Effective teams don't just happen. It's up to the manager or team leader to set the stage for success and guide work teams towards a positive outcome.
Whether the team is a small business working toward a company mission or a team of just a few employees within a small business, the group needs to be driven by a deeply rooted sense of mission – a shared objective that is seen as more important than individual agendas. It is this goal that binds a team together and keeps it cohesive even when obstacles or internal disagreements arise.
As a team leader, your job isn't to supervise or manage the project. Your main responsibility is to facilitate the team process. You establish the primary objective, but it's helpful to involve participants in developing a charter or statement of strategic intent that outlines secondary goals for how the team will carry out its charge. The charter functions much like a mission statement – the group can look to it for guidance if they start to lose direction. Taking time upfront to ensure everyone understands the mission and agrees on how it will be achieved can pay off with enhanced productivity later on.
Besides not knowing the overall goal, another common problem with teams is that the responsibilities of individual members or subsets are not always well defined. This can lead to inertia as participants wait for additional guidance, or the more dominant team members simply take charge. Both scenarios defeat the purpose of having a team. The ideal situation, of course, is for everyone to participate equally so that each person is just as invested as the next. To ensure everyone has an opportunity to contribute, the team leader or manager may need to draw out certain individuals and ask for their input, especially in meetings, or steer particular aspects of a project their way.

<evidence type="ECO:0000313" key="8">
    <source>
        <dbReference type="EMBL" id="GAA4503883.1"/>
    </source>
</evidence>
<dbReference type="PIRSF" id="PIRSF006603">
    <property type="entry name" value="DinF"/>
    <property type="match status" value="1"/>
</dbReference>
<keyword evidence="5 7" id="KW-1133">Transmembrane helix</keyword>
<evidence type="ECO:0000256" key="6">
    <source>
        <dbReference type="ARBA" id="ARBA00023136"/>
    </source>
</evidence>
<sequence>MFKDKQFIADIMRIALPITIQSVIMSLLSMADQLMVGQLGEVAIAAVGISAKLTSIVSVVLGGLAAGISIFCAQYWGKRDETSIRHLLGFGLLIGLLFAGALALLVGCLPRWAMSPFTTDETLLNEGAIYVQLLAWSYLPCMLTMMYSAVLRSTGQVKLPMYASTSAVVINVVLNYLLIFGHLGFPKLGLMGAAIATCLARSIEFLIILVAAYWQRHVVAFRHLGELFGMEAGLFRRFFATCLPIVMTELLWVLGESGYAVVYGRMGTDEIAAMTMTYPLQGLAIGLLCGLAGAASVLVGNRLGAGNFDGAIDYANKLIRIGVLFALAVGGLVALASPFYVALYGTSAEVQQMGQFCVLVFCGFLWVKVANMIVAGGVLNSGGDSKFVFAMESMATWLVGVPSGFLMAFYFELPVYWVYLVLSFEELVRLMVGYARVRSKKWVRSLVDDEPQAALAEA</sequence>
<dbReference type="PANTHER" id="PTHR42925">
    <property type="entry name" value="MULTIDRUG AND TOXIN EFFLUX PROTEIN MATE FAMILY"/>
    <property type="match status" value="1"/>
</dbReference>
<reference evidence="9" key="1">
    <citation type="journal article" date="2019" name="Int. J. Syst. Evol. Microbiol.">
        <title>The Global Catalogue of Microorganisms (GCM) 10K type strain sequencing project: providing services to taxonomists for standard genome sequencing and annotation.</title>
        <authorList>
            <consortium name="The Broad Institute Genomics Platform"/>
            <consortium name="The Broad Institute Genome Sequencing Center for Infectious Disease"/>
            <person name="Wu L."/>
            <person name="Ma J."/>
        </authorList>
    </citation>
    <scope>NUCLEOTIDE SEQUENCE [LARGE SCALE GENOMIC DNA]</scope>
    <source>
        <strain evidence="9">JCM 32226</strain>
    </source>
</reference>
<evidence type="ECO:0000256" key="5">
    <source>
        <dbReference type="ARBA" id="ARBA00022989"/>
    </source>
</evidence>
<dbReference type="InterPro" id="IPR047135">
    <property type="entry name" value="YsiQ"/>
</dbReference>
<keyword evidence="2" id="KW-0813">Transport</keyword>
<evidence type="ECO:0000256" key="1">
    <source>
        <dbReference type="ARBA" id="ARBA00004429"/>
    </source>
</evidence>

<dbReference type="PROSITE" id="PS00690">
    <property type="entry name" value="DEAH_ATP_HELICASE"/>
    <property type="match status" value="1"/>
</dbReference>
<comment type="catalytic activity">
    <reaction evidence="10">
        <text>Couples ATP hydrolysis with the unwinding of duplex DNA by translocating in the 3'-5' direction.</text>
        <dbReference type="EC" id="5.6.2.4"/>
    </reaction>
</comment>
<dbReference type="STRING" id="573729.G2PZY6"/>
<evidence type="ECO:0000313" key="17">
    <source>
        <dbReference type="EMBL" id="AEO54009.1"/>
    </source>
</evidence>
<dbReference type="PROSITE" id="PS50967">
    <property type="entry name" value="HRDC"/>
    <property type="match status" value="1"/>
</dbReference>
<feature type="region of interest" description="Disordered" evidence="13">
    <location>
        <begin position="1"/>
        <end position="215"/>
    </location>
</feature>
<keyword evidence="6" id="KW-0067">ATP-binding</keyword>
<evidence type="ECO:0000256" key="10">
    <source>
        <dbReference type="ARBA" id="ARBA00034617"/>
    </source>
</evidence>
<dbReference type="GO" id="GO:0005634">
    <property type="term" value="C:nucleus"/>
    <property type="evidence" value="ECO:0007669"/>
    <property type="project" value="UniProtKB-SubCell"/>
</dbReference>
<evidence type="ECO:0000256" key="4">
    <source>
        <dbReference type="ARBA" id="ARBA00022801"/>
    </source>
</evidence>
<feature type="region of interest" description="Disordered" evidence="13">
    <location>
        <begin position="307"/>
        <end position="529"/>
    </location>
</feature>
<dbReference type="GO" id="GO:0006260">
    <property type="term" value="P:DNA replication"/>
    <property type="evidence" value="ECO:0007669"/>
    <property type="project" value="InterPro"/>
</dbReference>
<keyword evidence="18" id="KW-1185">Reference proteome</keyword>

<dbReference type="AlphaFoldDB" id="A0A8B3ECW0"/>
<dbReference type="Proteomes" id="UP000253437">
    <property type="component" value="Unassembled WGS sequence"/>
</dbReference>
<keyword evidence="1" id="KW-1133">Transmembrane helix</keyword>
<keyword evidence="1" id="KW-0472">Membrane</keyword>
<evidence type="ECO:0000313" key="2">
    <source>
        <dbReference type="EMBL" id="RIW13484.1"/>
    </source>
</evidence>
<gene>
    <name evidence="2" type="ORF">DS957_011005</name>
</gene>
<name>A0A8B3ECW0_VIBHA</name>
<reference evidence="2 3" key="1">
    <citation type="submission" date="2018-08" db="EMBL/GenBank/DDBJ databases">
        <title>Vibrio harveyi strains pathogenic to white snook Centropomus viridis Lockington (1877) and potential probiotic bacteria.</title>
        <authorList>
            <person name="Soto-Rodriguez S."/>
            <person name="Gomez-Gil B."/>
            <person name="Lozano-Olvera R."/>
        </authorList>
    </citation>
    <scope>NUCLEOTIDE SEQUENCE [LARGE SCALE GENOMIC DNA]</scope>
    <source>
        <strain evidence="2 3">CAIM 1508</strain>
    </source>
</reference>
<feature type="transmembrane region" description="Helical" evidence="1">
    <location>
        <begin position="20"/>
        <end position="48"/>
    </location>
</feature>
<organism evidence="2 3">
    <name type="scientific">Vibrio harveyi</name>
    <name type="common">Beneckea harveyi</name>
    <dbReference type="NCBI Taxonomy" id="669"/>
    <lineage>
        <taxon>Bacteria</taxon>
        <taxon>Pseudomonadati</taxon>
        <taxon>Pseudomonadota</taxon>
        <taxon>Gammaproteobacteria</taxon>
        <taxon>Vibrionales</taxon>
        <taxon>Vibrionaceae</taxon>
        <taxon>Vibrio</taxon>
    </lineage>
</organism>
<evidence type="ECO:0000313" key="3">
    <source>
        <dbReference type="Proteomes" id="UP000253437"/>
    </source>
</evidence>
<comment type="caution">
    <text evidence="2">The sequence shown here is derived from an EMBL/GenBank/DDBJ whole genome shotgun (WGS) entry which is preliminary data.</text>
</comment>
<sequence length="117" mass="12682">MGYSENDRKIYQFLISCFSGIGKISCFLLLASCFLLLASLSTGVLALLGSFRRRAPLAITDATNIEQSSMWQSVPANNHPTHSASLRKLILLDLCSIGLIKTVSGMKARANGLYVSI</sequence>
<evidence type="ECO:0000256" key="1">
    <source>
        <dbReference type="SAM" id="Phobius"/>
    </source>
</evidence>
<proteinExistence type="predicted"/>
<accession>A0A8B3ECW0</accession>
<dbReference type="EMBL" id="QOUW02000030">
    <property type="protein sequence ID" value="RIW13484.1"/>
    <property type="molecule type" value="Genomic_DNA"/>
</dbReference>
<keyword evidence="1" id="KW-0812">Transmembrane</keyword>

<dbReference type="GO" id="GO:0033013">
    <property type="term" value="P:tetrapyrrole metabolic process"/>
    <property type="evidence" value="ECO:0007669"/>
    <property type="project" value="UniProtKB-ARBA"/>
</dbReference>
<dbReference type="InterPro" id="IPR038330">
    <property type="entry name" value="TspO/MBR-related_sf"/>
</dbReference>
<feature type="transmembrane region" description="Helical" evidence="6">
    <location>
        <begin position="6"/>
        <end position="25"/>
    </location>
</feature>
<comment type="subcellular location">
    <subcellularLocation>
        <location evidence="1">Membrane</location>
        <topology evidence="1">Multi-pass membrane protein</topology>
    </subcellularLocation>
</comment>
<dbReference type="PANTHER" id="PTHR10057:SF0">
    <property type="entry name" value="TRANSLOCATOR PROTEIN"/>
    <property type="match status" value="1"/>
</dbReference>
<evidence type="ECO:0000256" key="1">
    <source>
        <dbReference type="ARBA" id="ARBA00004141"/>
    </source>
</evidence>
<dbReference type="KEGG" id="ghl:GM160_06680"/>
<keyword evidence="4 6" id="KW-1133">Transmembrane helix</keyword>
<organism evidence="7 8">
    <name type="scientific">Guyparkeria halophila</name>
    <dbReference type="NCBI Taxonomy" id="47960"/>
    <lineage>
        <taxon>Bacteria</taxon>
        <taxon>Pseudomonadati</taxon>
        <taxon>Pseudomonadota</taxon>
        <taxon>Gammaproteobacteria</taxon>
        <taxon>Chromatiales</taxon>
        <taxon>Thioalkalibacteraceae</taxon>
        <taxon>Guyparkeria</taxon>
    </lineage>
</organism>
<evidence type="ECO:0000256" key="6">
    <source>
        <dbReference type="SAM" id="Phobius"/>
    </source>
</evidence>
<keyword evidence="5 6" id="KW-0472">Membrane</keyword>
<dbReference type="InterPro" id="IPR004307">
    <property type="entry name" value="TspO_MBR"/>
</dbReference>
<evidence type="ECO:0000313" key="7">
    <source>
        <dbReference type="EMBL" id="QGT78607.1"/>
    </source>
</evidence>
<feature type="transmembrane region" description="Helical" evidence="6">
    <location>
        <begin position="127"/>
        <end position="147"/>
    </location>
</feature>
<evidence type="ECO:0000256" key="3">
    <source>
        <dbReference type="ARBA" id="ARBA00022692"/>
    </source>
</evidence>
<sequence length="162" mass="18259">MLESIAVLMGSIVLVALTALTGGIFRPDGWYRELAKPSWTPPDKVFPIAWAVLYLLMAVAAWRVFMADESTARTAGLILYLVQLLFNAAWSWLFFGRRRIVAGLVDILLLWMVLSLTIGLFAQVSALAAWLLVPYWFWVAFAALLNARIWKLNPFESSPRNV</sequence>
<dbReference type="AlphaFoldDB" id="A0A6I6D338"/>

Because teams often bring people from different company functions together, it's not uncommon for quieter or less-experienced members to be overshadowed by more assertive ones. While it's OK if top performers take on more responsibility than others or participate more in team meetings, managers should make sure this doesn't cause other team members to feel squeezed out. Conversely, you also don't want your star employees to feel overburdened.
Team leaders in small businesses should be aware of the following do’s and don’ts. Do:
- Listen to everyone
- Play devil's advocate
- Propose solutions
- Prepare a meeting agenda and stay on track
- Ask open-ended questions
- Criticize others' ideas
- Be overly demanding
- Enforce your ideas
- Be a dictator